But that doesn't mean patient warming is any less important for seemingly less complex procedures because redistribution hypothermia can occur in any surgical patient. Here's why: The body maintains core temperature by keeping blood flow and heat loss away from the skin. But as soon as general anesthesia is administered, the body's vascular control is immediately lost, core heat moves to the periphery to compensate and the core body temperature drops. Pre-warming the skin and subcutaneous tissue before the patient goes into the operating room prevents the early anesthetic-induced temperature drop from occurring.
Start active warming in pre-op and make sure the methods remain applied even if patients claim they feel warm enough. Informing patients that warming helps protect them from infection will make them understand why you're continuing to warm them, even if they feel comfortable. Here's another tip: Restart active warming if it's paused as patients receive regional blocks before heading to the OR. (I've noticed that pre-op staff at my facility sometimes forget to reapply warming measures after blocks are placed.)
3. Forced-air warming is fine
Research has not definitively shown one active warming method to be more effective than another in maintaining normothermia. It's likely best to use passive (warmed cotton blankets) and active (radiant warming, fluid warming, forced-air warming or conductive-fiber warming) warming methods in combination.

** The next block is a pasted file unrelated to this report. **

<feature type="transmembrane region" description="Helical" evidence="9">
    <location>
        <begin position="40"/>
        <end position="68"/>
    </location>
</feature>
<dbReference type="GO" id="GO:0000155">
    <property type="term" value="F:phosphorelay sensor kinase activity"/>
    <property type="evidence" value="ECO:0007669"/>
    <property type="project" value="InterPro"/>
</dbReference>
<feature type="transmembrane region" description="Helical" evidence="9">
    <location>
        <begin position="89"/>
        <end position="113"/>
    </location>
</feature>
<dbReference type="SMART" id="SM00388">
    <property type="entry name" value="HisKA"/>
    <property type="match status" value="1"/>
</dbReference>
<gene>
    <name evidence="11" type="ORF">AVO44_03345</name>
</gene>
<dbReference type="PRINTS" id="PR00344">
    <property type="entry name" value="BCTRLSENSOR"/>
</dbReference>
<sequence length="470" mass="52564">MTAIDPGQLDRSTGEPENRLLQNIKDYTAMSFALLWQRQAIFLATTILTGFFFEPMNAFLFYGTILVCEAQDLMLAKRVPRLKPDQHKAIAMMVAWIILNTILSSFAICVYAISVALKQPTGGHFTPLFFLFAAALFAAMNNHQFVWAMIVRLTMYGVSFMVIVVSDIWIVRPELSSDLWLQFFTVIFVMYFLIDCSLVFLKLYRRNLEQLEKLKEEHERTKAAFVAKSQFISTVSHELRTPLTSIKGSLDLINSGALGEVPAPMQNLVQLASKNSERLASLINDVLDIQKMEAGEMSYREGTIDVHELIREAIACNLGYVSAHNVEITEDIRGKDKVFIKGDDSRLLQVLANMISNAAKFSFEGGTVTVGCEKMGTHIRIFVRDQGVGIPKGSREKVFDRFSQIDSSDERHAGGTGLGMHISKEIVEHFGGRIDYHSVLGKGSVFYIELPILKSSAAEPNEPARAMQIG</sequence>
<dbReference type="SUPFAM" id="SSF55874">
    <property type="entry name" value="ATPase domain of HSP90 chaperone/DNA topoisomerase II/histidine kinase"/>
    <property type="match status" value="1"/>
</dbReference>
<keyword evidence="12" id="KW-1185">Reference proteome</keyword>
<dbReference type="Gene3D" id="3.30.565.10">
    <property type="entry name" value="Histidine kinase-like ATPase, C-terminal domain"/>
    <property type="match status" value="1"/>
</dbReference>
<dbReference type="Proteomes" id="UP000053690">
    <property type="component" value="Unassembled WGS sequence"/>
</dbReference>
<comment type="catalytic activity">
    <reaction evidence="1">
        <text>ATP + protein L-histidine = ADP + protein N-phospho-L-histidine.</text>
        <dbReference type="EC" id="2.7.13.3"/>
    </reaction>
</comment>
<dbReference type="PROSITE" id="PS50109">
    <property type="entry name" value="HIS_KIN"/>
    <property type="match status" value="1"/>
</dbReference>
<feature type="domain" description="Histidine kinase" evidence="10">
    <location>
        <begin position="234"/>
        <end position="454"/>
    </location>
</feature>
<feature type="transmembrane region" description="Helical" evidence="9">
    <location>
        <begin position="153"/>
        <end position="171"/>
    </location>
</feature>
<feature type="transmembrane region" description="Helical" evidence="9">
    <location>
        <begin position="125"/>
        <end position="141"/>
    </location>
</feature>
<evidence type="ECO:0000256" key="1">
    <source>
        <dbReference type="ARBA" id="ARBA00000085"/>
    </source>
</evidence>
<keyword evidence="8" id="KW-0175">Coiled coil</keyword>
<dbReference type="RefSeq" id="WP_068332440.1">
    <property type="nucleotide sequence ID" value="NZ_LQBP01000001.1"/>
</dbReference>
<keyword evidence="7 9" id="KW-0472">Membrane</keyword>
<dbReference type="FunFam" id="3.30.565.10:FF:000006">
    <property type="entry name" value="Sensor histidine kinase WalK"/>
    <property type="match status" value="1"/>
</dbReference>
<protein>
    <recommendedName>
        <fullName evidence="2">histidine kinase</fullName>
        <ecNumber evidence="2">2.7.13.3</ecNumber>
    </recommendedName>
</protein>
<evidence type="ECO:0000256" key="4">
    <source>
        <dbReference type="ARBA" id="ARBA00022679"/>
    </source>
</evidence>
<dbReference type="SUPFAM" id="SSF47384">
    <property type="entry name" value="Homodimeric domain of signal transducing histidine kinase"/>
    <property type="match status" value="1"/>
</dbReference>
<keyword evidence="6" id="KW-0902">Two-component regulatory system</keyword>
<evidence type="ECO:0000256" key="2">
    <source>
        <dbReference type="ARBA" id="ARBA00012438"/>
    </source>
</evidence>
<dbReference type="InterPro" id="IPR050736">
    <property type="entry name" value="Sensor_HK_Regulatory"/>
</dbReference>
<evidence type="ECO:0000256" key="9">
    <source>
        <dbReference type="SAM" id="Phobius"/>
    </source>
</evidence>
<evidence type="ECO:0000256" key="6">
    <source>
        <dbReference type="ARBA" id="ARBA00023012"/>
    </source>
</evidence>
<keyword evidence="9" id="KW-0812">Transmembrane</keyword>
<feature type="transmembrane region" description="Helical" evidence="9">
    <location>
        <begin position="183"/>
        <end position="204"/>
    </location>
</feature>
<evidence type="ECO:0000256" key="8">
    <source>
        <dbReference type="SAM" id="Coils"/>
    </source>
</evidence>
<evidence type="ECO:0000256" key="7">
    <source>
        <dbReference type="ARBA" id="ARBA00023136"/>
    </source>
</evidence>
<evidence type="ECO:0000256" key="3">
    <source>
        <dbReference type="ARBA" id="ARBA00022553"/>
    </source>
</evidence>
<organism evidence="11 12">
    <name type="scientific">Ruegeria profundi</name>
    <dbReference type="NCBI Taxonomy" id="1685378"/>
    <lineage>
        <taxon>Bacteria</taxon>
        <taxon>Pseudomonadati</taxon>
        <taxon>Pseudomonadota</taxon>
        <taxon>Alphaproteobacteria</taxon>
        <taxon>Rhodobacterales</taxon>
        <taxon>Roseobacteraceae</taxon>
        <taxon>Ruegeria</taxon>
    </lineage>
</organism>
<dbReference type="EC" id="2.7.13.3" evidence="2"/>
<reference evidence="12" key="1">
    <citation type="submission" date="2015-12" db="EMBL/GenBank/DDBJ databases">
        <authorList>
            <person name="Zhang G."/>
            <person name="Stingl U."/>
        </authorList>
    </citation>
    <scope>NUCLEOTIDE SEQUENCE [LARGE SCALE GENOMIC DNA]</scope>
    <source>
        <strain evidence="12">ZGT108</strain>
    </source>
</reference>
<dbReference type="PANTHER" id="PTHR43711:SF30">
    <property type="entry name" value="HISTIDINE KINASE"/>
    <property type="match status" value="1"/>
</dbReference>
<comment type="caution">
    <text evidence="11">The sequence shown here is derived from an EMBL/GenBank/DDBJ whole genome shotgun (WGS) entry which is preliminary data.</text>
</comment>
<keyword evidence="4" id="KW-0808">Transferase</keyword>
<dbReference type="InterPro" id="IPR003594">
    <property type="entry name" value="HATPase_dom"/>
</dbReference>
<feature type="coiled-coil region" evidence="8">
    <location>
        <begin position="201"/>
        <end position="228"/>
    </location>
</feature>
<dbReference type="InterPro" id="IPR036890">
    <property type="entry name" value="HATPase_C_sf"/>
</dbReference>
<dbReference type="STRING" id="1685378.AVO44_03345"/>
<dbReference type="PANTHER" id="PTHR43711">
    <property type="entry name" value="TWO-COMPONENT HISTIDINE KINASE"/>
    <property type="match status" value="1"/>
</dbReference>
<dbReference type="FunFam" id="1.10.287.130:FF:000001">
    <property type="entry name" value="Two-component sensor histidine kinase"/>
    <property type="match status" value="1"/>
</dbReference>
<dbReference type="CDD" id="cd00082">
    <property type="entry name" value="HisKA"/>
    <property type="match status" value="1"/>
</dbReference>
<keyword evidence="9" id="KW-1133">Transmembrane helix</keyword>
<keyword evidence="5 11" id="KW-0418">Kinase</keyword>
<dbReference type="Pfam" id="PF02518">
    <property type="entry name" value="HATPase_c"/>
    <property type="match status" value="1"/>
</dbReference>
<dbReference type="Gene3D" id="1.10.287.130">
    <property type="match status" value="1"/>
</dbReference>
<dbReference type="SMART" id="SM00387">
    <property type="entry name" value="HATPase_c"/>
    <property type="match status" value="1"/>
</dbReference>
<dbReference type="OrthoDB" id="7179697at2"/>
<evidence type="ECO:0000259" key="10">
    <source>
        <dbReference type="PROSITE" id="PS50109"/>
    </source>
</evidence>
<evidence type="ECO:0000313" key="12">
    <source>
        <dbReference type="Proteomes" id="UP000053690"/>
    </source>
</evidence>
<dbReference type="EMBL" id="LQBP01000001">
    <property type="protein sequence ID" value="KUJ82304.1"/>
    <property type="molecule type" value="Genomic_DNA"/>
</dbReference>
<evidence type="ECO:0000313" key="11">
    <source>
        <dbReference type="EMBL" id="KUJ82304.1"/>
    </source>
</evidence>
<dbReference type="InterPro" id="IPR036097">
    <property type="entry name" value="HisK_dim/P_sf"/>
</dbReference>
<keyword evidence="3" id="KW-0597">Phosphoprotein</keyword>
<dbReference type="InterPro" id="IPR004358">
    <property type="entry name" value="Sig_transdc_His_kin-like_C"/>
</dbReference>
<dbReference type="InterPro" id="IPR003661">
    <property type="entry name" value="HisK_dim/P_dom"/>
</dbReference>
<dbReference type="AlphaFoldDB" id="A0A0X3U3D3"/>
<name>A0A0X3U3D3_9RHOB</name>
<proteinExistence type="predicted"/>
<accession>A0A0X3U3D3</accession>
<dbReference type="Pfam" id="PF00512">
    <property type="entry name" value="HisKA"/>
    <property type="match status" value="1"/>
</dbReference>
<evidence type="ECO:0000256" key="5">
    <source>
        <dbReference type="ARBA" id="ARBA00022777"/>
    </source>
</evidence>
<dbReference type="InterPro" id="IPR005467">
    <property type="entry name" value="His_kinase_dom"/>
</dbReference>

Much has been made recently about the possibility of forced-air warming causing SSIs. More than 4,000 patients from across the country have filed lawsuits against 3M, the maker of Bair Hugger warming units, claiming the company's units caused their deep surgical site infections by blowing contaminants off of OR floors and into the open wounds during joint replacement procedures.
Lawyers for the plaintiffs argue the Bair Hugger's blowers disrupt downward laminar flow that's designed to push bacteria-containing particles onto the floor and away from the sterile field. Their argument is based on research conducted in simulated ORs and expert testimony, not rigorous studies involving real-world OR settings. Lawyers for 3M have countered with studies that back the safety of forced-air warming and argue that no surgical site infection has been definitely linked to their devices. The first federal lawsuit, which will set legal precedent for the other cases, is scheduled to begin in the coming months.